The Casino

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For the 1972 Hong Kong film, see The Casino (film).
Not to be confused with The Casinos.
For other uses, see Casino (disambiguation).
The Casino
Genre Reality television
Created by Mark Burnett
James Bruce
Conrad Riggs
Written by James Bruce
Mark Burnett
Robert Lieberman
Presented by Richard Wilk
John Sunstrum
Theme music composer Bono and The Edge
Opening theme "Two Shots of Happy, One Shot of Sad"
Country of origin United States
Original language(s) English
No. of seasons 1
No. of episodes 13
Production
Location(s) Golden Nugget Hotel & Casino Las Vegas, Nevada, United States
Running time 44 mins.
Production company(s) Mark Burnett Productions
Release
Original network Fox
Original release June 14 (2004-06-14) – August 29, 2004 (2004-08-29)

The Casino was an American reality television series broadcast on the Fox network in 2004 which followed two dot-com millionaires, Thomas Breitling and Tim Poster, as they manage the Golden Nugget Hotel & Casino, located in downtown Las Vegas instead of the more popular Las Vegas Strip.

The show was created by Mark Burnett, the creator of Survivor.[1] It was canceled shortly before the last three episodes of the series could be broadcast due to dismal ratings. However, sister station Fox Reality Channel picked up The Casino and broadcast the unaired episodes and then ran the series in re-runs until its cancellation from that network.

Production[edit]

Scenes of Tim Poster and Thomas Breitling were filmed around Las Vegas in January 2004.[2] Filming at the Golden Nugget was initially scheduled to begin that same month,[2] but was delayed and began instead on February 2, 2004.[3]

Casinos such as the Aladdin Resort & Casino and Caesars Palace were initially considered rather than the Golden Nugget.[1] An area of the Golden Nugget's casino was closed off to allow for filming of high-stakes gambling at a roulette wheel, a dice table, and four blackjack tables.[4] The Casino was the first reality series to be shot with high-definition video cameras.[1] Eighteen camera crews shot approximately 270 hours of footage for each hour-long episode. Executive producer James Bruce speculated that the show "could go on forever" because of its variety.[5]

Other filming locations included the Las Vegas Strip and downtown Las Vegas.[6][7] Filming at the Golden Nugget concluded on March 17, 2004, with additional background footage to be shot at a later time.[5] The theme song, "Two Shots of Happy, One Shot of Sad", was written by Bono and The Edge, and performed by Matt Dusk.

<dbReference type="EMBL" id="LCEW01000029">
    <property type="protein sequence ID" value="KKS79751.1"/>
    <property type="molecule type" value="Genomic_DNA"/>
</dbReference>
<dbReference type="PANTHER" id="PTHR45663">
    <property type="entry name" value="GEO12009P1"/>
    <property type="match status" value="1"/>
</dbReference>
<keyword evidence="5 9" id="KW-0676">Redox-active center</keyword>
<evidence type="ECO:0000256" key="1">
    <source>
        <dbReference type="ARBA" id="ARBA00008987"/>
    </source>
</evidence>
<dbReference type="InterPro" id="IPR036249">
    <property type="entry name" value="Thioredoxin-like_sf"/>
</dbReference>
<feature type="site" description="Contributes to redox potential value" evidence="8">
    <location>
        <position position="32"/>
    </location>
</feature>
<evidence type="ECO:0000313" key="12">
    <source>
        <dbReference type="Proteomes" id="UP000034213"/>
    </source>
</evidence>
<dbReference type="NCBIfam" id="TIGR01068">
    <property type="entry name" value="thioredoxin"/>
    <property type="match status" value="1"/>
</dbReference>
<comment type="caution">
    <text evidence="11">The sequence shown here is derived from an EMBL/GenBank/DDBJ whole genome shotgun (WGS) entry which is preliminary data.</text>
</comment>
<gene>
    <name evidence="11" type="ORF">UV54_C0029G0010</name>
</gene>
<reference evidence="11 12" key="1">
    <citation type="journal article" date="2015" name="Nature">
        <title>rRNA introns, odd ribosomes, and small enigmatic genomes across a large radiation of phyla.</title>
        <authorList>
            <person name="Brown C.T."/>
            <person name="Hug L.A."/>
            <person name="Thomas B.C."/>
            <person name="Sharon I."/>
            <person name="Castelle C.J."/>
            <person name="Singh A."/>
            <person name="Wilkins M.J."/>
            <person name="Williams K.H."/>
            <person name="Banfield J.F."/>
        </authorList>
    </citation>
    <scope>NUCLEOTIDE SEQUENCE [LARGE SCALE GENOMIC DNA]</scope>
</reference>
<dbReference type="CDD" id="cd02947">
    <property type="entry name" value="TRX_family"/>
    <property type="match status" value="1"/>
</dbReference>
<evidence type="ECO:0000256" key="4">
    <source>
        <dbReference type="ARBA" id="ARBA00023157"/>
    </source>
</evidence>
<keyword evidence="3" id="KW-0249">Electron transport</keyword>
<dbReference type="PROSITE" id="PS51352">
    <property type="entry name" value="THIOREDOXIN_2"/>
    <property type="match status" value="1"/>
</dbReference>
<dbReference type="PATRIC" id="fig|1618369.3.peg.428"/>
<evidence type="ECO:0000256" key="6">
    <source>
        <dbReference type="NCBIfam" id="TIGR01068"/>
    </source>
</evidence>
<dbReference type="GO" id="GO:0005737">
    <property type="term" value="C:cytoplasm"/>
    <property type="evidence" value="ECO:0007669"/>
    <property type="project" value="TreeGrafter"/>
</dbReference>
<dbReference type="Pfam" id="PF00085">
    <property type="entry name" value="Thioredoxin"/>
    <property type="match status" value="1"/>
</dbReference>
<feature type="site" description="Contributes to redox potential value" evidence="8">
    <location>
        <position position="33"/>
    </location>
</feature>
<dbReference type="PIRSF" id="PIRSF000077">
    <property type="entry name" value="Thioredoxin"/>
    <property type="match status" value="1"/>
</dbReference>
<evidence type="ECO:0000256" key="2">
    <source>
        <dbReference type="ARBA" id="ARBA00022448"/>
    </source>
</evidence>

Broadcast[edit]

The Casino began airing on June 14, 2004.[4] In July 2004, it was reported that The Casino was a ratings disappointment, and that Poster, Breitling, and employees did not like the show's portrayal of the Golden Nugget, including its "staged feel".[8]

References[edit]

  1. ^ a b c Cling, Carol (February 9, 2004). "Shooting Stars: 'Survivor' producer Burnett excited with 'Casino' work". Las Vegas Review-Journal. Archived from the original on February 20, 2004. 
  2. ^ a b Cling, Carol (January 12, 2004). "Shooting Stars: 'Las Vegas,' 'Elimidate' prepare to start new work around town". Las Vegas Review-Journal. Archived from the original on February 20, 2004. 
  3. ^ Cling, Carol (February 2, 2004). "Shooting Stars: Production on 'The Casino' set to begin at Golden Nugget". Las Vegas Review-Journal. Archived from the original on April 4, 2004. 
  4. ^ a b White, Ken (June 3, 2004). "Reality Series: Lights, Cameras ... Gamble". Las Vegas Review-Journal. Archived from the original on July 7, 2004. 
  5. ^ a b Cling, Carol (March 15, 2004). "Shooting Stars: Fox's 'Casino' completes initial work at Golden Nugget". Las Vegas Review-Journal. Archived from the original on March 7, 2005. 
  6. ^ Cling, Carol (January 26, 2004). "Shooting Stars: Area production schedule features foreign visitors". Las Vegas Review-Journal. Archived from the original on November 17, 2004. 
  7. ^ Cling, Carol (March 8, 2004). "Shooting Stars: Night spot at Forum Shops at Caesars focus of VTV series". Las Vegas Review-Journal. Archived from the original on July 7, 2004. 
  8. ^ Clarke, Norm (July 18, 2004). "The other 'Casino'". Las Vegas Review-Journal. Archived from the original on March 8, 2007. 

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